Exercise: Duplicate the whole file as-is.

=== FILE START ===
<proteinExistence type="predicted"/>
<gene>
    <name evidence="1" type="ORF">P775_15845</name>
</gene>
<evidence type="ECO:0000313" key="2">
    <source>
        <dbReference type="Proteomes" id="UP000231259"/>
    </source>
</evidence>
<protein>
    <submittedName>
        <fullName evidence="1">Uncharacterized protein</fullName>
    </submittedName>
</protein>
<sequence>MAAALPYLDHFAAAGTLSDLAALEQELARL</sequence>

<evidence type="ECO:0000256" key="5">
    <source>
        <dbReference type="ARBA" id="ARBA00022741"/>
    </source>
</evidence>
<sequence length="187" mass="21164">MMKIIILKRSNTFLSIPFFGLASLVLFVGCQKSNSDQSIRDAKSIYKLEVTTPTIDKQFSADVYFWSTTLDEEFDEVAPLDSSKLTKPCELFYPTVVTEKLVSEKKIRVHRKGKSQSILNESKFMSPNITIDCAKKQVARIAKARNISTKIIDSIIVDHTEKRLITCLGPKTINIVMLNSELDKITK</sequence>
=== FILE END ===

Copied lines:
<proteinExistence type="predicted"/>
<gene>
    <name evidence="1" type="ORF">P775_15845</name>
</gene>
<evidence type="ECO:0000313" key="2">
    <source>
        <dbReference type="Proteomes" id="UP000231259"/>
    </source>
</evidence>
<protein>
    <submittedName>
        <fullName evidence="1">Uncharacterized protein</fullName>
    </submittedName>
</protein>
<sequence>MAAALPYLDHFAAAGTLSDLAALEQELARL</sequence>

<evidence type="ECO:0000256" key="5">
    <source>
        <dbReference type="ARBA" id="ARBA00022741"/>
    </source>
</evidence>
<sequence length="187" mass="21164">MMKIIILKRSNTFLSIPFFGLASLVLFVGCQKSNSDQSIRDAKSIYKLEVTTPTIDKQFSADVYFWSTTLDEEFDEVAPLDSSKLTKPCELFYPTVVTEKLVSEKKIRVHRKGKSQSILNESKFMSPNITIDCAKKQVARIAKARNISTKIIDSIIVDHTEKRLITCLGPKTINIVMLNSELDKITK</sequence>